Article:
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By Emma Thom on

Review: ‘The Illusionist’

If you love animation, you’ll be delighted with The Illusionist, based on a script by Jacques Tati and directed by Sylvain Chromet (of Belleville Rendezvous fame). Our Film Programmer, Tom Vincent, gives his expert opinion.

The Illusionist is one of the loveliest films you’ll see all year. An animated tale of an outmoded French entertainer in the Scotland of 1959, the film reminds us of one of the most enduring pleasures of cinema, of entertaining without words (and those who remember the director’s 2002 film Belleville Rendezvous will know what to expect). Few current films have the confidence to use image and sound so effectively in their storytelling, and it’s always a refreshing delight to be enthralled in this way.

The film opened this June’s Edinburgh International Film Festival, with the festival organisers laying on street performances outside the theatre that recreated characters, magicians and trapeze artists from the film, conjuring up the pleasures of a bygone age.

At an interview event in which he explained the process of making the film, director Sylvain Chomet spoke about his love for, and artistic debt to, Jacques Tati. It’s Tati’s unfilmed script from which the film was developed, and his influence is all over both of Chomet’s features to date. The illusionist of the title was modelled on Monsieur Hulot, Tati’s most famous creation. The script was written, poignantly, for Tati’s own daughter, and in one glorious episode Chomet’s character comes face to face with the ever-polite, ever-bumbling, celluloid Hulot in an Edinburgh cinema. In offering pleasures alternative to 99% of all new cinema, The Illusionist seems like an affirmation of the past—nostalgia made relevant.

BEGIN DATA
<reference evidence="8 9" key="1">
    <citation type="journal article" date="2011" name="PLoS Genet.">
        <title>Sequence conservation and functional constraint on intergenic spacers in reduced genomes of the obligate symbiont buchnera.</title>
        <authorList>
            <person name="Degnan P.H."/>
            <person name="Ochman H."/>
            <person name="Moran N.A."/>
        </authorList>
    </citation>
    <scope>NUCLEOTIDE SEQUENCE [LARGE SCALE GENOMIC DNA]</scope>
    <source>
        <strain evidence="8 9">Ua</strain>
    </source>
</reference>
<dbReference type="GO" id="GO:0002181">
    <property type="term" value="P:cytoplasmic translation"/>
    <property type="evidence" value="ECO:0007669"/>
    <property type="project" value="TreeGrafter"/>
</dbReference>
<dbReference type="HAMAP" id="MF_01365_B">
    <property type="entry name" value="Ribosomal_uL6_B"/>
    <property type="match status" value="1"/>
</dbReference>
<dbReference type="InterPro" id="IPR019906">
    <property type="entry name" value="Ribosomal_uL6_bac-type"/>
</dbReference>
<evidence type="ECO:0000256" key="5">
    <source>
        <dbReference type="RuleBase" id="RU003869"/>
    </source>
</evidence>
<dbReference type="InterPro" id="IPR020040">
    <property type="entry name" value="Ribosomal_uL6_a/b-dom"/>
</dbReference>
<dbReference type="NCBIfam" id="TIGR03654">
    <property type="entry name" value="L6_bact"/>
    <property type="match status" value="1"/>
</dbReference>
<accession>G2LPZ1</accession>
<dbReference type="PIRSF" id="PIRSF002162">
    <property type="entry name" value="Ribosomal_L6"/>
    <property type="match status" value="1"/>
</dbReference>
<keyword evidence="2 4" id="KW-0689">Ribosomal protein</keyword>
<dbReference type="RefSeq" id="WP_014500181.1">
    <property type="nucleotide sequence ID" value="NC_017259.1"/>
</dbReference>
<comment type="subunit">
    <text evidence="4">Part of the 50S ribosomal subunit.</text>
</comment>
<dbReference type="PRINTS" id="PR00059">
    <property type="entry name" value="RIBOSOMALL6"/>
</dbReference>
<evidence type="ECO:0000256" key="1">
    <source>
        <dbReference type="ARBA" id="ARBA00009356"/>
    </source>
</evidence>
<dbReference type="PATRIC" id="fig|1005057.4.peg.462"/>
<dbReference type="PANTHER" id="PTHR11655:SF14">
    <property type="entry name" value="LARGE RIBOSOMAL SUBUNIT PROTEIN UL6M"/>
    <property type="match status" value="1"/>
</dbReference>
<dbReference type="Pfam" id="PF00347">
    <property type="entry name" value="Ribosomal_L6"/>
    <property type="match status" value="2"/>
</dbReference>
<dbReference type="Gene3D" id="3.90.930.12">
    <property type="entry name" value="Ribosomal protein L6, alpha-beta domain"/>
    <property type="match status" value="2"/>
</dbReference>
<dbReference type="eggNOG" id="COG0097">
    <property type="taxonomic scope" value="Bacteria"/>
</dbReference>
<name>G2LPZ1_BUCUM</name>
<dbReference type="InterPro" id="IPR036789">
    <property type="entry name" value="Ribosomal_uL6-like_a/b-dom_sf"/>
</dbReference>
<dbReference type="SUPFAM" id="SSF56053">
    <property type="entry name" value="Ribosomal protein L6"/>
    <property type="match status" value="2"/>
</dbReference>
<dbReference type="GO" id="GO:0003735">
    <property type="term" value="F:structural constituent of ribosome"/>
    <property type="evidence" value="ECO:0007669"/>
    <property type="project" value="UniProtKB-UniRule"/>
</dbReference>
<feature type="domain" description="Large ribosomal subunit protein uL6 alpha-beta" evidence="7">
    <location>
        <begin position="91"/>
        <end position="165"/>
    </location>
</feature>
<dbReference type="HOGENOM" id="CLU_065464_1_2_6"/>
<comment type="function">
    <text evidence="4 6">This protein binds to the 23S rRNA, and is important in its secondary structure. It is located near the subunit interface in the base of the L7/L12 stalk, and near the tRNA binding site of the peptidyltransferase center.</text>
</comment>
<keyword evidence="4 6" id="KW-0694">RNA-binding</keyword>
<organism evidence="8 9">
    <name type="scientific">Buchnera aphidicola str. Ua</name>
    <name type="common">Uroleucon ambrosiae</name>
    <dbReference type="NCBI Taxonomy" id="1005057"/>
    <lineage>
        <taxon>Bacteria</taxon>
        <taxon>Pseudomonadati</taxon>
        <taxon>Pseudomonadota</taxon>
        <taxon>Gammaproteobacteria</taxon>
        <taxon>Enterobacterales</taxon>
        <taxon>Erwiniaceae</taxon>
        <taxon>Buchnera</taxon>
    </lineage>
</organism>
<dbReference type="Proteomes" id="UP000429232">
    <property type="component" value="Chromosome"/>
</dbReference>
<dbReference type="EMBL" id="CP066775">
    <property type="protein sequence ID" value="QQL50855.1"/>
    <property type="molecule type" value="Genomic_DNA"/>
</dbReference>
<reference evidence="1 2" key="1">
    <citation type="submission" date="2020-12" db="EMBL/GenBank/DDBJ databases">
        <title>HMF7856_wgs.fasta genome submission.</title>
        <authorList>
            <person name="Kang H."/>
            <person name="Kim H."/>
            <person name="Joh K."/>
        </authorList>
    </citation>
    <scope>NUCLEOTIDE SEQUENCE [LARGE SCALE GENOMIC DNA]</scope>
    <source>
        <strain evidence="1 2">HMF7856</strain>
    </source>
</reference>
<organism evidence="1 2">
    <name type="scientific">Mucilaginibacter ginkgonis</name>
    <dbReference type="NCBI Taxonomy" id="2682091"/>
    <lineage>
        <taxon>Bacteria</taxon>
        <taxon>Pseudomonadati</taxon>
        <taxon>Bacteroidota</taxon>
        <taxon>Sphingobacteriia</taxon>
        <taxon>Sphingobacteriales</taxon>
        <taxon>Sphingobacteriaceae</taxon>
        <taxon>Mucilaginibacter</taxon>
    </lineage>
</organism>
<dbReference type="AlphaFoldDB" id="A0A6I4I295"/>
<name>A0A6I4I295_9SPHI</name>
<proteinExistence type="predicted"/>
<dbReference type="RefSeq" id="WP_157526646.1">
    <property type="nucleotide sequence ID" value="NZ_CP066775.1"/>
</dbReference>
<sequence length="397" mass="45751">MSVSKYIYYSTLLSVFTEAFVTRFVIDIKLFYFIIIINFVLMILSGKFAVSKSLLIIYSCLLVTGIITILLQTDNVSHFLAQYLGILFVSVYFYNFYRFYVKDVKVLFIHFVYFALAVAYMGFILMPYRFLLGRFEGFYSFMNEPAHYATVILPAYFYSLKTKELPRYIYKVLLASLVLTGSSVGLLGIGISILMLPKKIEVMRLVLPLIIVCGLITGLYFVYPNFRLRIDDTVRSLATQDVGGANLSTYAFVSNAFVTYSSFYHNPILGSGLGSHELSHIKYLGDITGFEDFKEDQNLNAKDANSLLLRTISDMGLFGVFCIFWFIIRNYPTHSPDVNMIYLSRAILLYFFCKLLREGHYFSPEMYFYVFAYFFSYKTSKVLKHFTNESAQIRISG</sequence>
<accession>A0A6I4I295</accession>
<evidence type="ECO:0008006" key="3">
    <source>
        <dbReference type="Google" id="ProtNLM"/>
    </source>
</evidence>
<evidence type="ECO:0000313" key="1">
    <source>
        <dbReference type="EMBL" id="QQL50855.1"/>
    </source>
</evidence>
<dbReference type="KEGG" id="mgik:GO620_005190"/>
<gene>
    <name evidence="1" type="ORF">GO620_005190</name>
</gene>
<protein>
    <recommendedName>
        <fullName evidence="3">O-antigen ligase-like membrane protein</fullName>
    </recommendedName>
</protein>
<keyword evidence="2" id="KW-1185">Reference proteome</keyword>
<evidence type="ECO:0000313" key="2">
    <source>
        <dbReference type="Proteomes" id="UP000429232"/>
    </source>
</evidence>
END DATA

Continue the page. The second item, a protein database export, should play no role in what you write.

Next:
The Illusionist is also made with precisely the same comedic DNA as Tati’s films. Tati’s humour was pretty unusual (ITV’s Mr Bean offered an anaemic version of it); absurd visual gags were set up and left hanging, the humour coming not from punchlines but from the delicious situations themselves. An incident from Tati’s schooling planted a seed for all this: In Tati’s English class an enthusiastic teacher would encourage students to act out commands while repeating target phrases, in this case “I open the door, I close the door”. Spotting the chance to make the class laugh, Tati volunteered, wandered over to the door, opened it (“I open the door”), stepped through and, (“I close the door”) shut it behind him. Outside the classroom Tati wondered for a moment which would be funnier; to go back in and meet his peers’ applause, or to hide in the toilets until the end of the class. In the end he simply snuck out of school entirely and spent the rest of the day at home, leaving his improvised joke hanging absurdly forever.

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